Desert locusts are eating their way across large parts of east Africa in a swarm of enormous proportions. It is the worst locust outbreak some countries there have seen in 70 years. Researchers say they pose an unprecedented threat to food security in some of the world’s most vulnerable countries. Somalia, Ethiopia and Kenya are the worst affected, and Uganda is bracing for an invasion too.
Authorities have advised citizens to stock up on food as the insects approach the border with Kenya. The U.N. warns that locusts reproduce rapidly and, if left unchecked, their current numbers could grow 500 times by June, when the main cropping season gets under way. The United Nations has called for $76 million to help stop it from spreading.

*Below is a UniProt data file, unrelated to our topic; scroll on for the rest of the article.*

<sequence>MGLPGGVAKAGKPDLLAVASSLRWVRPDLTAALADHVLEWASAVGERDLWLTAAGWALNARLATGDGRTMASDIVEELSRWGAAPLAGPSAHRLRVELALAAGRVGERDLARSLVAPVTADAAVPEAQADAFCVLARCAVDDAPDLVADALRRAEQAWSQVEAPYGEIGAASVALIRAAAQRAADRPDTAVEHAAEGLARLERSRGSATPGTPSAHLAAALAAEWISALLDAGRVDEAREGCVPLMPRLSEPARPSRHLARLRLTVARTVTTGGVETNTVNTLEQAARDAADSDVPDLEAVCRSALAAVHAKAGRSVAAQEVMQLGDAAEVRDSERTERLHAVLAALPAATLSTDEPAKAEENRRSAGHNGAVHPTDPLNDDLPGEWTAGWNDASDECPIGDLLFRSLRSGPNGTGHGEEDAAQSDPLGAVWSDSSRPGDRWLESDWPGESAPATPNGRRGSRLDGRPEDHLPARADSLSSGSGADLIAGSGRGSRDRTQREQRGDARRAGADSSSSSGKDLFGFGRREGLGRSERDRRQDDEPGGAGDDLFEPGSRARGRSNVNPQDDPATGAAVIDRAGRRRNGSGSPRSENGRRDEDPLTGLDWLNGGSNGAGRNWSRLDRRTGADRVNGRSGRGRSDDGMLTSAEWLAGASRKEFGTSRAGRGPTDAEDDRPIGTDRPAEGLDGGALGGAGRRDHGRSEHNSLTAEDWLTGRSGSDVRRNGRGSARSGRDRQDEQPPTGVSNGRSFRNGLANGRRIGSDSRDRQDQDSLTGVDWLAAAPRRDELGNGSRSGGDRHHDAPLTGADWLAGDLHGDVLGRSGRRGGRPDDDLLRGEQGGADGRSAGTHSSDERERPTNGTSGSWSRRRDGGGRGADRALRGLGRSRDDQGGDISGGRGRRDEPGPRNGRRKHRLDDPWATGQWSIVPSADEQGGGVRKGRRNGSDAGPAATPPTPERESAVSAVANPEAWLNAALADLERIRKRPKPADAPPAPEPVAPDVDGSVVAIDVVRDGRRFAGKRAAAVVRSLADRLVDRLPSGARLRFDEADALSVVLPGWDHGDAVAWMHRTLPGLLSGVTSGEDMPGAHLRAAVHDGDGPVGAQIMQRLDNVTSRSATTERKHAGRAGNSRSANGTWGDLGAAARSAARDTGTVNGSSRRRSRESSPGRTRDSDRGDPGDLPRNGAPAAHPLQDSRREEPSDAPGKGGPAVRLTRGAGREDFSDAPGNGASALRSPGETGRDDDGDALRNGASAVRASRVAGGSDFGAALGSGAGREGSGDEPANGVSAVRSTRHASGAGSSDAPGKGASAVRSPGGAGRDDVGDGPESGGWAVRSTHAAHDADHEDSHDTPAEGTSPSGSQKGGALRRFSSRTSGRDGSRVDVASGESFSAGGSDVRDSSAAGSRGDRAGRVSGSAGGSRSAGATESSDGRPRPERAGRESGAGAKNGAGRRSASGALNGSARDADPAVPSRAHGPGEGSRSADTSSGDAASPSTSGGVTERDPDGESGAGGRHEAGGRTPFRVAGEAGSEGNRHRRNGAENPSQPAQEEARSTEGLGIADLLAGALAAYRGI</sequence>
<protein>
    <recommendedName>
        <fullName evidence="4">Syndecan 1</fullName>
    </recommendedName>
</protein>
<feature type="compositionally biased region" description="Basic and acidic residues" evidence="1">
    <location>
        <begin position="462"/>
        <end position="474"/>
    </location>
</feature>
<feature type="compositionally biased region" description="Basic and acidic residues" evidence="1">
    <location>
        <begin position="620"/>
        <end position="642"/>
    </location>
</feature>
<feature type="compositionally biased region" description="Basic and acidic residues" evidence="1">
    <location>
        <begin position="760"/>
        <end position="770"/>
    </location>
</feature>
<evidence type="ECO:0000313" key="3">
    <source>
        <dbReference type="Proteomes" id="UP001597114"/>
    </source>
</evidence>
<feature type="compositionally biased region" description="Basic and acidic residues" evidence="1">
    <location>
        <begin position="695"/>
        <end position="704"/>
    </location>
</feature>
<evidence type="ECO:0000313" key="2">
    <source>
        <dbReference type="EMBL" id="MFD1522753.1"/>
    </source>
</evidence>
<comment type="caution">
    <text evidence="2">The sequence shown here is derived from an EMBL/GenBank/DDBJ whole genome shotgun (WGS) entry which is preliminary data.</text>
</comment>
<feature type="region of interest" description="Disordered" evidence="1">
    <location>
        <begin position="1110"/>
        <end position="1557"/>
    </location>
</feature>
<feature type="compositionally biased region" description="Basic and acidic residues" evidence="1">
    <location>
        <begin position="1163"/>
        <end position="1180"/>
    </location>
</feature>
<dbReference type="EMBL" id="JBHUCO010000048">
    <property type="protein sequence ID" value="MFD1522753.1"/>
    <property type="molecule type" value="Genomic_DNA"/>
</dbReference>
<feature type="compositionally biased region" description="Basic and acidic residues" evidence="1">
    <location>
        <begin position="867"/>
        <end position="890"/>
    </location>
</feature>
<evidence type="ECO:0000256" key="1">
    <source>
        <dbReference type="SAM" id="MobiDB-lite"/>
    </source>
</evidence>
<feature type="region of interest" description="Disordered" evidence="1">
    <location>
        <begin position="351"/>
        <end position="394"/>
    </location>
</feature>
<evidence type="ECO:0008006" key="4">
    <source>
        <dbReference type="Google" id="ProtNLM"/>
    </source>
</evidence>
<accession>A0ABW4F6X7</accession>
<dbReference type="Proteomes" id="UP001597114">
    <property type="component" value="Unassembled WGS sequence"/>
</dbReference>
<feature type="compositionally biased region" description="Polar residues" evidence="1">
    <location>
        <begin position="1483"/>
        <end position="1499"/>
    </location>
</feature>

Unusual weather patterns, including heavy rains since October, and general climate conditions are blamed for the spread of the desert locust swarms. Countries are beginning to spray with pesticides but the locust invasions may continue until June. Some countries, such as Somalia, are catching and eating the flying insects.